Monday, June 26, 2006

Boys are doing better too

According to a large study reported in the Washington Post, boys' test scores are getting better--just not improving as quickly as girls'.

Sunday, June 25, 2006

New rules for etiquette

How does etiquette evolve to accommodate new situations, like instant messaging, transgender couples, multi-income relationships?
The Urban Etiquette Handbook -- New York Magazine puts together some advice:

Can you reject a Friendster, Facebook, or MySpace friend request from someone you know?
No. It’s not as though adding someone to your online social network costs anything: The only potential damage is to the perceived quality of your accumulated friends. And if you know someone who judges you based on your Friendster network, then, well, like Mom said, he’s not your real Internet friend anyway.

When can you send a thank-you via e-mail?
A mass e-mail is actually preferable when thanking people who combined to put together a work project or totally rockin’ party, as it emphasizes the communal nature of the achievement and offers the opportunity for public praise. Everything else (e.g., weddings, gifts, anniversaries, job promotions or interviews, etc.) still goes on nice, high-fiber stationery or a store-bought card.
See the article for more helpful advice on things like when you need to unplug your iPod (when you see somebody you know), which officemates to invite to a wedding (people who can fire you), how do you turn down a playdate for a kid you don't like (compliment the other kid).

Thursday, June 22, 2006

Not descended from Genghis Khan after all

I mentioned last week that this news about being related to Genghis Khan is less interesting than it appears, now the NYTimes reports that the accountant in Florida is not a direct descendent after all. A second, more detailed test, by rival firm Family Tree DNA of Houston, showed that the first test was a fluke.

I've been skeptical of these tests because I'm not sure what kinds of quality controls exist for these companies, and I suspect that you might get different results depending on who does the test and when.

Monday, June 19, 2006

Go ahead and melt the North Pole

Patrick J. Michaels seems like a mainstream climate expert, with plenty of credentials (including aPhD in climatology from U-Wisconsin). He thinks people are mispresenting global warming.

One thing he says, which I can't refute and now seems obvious: If all the ice at the North Pole were to melt, it wouldn't affect the world's sea levels at all. The North Pole is ocean, frozen over with ice. Just like how if you melt an ice cube in a glass of water, the level of water won't change, global warming that melted the entire North Pole wouldn't change the world's sea levels.

Of course, that level of warming would melt plenty of land-bound ice that would find its way to the ocean, raising sea levels. But I assume the scientists who calculate all this stuff have taken the North Pole's ocean-locked status into account?

Wednesday, June 14, 2006

Home values drop 4% when a sex offender moves nearby

According to a National Bureau of Economic Research working paper titled "There Goes the Neighborhood", your home value drops 4% when a registered sex offender moves within one-tenth of a mile from you.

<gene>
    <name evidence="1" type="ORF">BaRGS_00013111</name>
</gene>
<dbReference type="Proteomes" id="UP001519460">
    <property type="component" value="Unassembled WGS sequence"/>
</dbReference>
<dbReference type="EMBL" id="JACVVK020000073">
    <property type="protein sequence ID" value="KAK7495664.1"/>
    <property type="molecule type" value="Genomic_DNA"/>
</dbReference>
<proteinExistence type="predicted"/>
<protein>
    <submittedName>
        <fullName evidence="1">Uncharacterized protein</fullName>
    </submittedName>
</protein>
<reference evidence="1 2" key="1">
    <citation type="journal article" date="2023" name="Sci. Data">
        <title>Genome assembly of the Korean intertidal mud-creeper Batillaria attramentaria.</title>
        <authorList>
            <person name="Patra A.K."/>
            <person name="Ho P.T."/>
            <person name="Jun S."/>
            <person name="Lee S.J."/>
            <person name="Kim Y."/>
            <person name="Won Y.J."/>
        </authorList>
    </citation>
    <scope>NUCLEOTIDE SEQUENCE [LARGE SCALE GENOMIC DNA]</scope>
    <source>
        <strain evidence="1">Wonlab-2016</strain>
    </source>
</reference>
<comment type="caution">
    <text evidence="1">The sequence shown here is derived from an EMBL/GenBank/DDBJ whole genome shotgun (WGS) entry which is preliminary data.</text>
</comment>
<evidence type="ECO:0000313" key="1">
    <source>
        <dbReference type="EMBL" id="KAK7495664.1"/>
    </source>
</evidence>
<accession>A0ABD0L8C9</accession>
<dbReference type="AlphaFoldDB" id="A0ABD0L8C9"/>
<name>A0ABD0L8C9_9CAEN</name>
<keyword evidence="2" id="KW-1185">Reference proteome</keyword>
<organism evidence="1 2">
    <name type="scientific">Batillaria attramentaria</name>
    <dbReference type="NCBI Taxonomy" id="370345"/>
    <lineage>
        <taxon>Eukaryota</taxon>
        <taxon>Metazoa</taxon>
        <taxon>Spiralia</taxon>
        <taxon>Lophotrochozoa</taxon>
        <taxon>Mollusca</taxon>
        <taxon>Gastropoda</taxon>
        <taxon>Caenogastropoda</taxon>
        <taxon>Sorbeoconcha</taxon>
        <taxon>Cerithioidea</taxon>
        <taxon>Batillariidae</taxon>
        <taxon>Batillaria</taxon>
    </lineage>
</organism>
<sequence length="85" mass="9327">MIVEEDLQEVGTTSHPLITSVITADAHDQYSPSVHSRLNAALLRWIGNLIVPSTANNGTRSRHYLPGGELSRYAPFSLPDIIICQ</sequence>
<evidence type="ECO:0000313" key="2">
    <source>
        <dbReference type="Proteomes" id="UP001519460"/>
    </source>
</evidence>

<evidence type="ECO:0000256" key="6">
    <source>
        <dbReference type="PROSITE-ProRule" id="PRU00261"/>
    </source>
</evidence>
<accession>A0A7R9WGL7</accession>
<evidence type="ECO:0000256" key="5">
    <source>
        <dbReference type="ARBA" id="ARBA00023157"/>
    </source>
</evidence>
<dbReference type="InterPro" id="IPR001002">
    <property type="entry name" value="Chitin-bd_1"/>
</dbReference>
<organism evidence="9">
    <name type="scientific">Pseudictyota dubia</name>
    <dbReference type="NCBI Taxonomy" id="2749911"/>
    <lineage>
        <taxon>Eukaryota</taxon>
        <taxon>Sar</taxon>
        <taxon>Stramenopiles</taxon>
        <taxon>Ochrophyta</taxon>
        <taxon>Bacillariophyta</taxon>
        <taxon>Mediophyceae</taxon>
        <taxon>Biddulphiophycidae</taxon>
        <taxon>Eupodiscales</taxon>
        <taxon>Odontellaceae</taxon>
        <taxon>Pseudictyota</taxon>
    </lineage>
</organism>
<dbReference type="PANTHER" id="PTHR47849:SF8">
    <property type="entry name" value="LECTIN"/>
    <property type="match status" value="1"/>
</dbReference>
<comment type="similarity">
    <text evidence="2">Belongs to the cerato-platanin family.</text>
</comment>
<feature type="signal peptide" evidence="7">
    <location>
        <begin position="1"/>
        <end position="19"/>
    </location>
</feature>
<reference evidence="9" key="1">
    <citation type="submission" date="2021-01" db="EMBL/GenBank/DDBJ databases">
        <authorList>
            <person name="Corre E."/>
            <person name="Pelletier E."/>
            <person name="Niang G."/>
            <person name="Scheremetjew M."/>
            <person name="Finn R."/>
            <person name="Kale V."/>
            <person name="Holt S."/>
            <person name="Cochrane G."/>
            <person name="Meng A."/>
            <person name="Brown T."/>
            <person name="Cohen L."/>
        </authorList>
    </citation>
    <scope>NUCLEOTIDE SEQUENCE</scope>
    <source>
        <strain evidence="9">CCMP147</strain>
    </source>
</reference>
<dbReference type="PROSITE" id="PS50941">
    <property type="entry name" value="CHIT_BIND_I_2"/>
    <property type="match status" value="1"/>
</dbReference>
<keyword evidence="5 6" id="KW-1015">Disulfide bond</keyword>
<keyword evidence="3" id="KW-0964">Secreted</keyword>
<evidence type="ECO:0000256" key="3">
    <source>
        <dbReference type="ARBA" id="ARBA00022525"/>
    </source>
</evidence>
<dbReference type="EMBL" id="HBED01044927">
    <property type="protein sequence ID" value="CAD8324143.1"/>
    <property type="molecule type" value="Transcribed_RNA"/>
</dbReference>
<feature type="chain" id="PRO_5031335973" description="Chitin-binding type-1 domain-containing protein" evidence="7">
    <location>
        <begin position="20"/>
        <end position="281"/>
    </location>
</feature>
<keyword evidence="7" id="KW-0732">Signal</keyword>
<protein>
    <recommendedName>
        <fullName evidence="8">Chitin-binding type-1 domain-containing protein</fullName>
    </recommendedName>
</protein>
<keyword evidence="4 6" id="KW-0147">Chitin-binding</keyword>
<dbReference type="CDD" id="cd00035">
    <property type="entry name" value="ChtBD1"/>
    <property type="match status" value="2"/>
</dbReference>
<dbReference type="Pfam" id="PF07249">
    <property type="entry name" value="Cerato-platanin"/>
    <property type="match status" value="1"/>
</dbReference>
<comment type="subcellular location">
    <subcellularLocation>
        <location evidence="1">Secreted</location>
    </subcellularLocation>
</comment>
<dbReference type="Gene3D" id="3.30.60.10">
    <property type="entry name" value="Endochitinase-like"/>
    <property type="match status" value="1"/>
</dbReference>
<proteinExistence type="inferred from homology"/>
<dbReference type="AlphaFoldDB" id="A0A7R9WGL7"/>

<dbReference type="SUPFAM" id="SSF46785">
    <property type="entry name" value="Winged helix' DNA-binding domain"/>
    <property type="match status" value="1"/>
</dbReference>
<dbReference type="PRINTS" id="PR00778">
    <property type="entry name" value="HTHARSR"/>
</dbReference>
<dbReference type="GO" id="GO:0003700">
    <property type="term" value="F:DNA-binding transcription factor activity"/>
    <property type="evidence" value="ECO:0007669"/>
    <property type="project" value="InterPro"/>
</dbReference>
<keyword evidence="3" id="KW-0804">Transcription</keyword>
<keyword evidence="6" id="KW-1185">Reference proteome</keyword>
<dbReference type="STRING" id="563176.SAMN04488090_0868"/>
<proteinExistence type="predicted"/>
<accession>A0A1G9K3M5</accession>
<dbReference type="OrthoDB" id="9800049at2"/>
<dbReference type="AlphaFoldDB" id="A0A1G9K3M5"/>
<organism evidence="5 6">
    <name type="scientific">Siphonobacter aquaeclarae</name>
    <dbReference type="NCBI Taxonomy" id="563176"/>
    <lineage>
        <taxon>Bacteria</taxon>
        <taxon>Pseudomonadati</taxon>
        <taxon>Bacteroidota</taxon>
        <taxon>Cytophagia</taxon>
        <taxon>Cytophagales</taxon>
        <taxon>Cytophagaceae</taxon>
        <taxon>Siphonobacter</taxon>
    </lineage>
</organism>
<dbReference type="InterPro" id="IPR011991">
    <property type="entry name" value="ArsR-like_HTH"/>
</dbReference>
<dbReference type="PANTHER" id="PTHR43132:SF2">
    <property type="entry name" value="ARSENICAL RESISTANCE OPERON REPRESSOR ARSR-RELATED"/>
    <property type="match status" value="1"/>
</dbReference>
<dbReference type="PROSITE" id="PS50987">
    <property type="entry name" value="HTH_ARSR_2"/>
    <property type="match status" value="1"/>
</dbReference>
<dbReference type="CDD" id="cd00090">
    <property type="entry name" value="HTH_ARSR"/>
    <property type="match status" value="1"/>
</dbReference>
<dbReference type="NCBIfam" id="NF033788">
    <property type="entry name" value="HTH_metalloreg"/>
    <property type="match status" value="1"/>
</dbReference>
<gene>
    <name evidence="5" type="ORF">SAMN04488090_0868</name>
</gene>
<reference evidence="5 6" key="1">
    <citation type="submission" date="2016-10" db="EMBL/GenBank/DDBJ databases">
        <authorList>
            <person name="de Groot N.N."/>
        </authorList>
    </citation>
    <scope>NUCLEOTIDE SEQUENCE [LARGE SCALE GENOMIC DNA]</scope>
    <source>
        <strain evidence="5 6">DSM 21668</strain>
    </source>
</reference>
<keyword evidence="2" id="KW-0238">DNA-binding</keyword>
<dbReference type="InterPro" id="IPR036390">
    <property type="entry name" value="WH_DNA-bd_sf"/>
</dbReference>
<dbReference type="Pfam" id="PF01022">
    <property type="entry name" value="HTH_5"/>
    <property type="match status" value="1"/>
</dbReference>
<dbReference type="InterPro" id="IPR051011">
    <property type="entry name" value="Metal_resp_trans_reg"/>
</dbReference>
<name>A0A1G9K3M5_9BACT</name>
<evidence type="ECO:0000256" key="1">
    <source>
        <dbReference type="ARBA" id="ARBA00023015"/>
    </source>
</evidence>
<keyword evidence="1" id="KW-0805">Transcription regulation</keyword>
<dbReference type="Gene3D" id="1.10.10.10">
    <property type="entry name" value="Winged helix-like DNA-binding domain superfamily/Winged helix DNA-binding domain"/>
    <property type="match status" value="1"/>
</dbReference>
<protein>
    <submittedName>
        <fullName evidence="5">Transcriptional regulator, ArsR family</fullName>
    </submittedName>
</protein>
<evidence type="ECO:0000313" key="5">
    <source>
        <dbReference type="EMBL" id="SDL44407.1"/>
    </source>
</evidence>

[via Freakonomics blog]

Tuesday, June 13, 2006

Monday, June 12, 2006

One True Media Home

One True Media Home is a Kleiner-Perkins-backed startup with an interesting idea: let people edit their videos on line. This is one of those potentially good ideas where everything is about execution. If they make it easy and useful, then it could be very successful; if it’s just another upload-and-wait site, then who cares. I haven’t tried it yet, but I’ve added it to my watchlist.

Saturday, June 10, 2006

Economist this week

Here are the articles I found most interesting in my weekly read of the Economist June 8th, 2006:

More on Amazon's Mechanical Turk

Men are better than woman at spotting angry faces, according to Mark Williams and Jason Mattingley, Univ of Melbourne. Published in Current Biology.

Medis Technologies will soon begin sales of disposable fuel cells based on sodium borohydride. Retail price is about $15 for something that will run an iPod for 60 hours.

Studies by California's Air Resources Board confirm that generating the electricity to power cars in pure-electric mode produces only about half of the greenhouse gases of typical petrol vehicles.

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Wednesday, June 07, 2006

Nobody starts out wanting a 30,000 square foot home

VANITY FAIR has a feature article about property values in my wife's home town:

On average, the price paid for a house in Greenwich last year was $2.5 million, up 40 percent in just two years. (Of all the houses sold in 2005, only seven fetched less than $500,000.) If houses worth more than $10 million used to be big news, they're not these days. The number that sold for $10 million or more in Greenwich has climbed more than fivefold in two years, from 3 houses in 2003 to 16 in 2005, according to a search of the town's Multiple Listing Service.

The average sized new home is 15,000 square feet, compared to the U.S. average of 2,400. The population of Greenwich is 63,000.

Monday, June 05, 2006

Weekend at Ft. Worden

My son and I are part of the Mercer Island Y-Guides program, in a nice group of boys from West Mercer called the "Screaming Wolves". We spent last weekend at Fort Worden, not far from Port Townsend on the Olympic Penninsula.

Watch the video:

Fathers of boys and girls from kindergarten through third grade are encouraged to join the Y-guides, and for some reason Mercer Island has one of the highest participation rates in the country (I'm told that the girls' group has the highest). Back in Neillsville when I was a boy, we had cub scouts, but I don't see much scouting activity here. Hopefully that changes with older kids.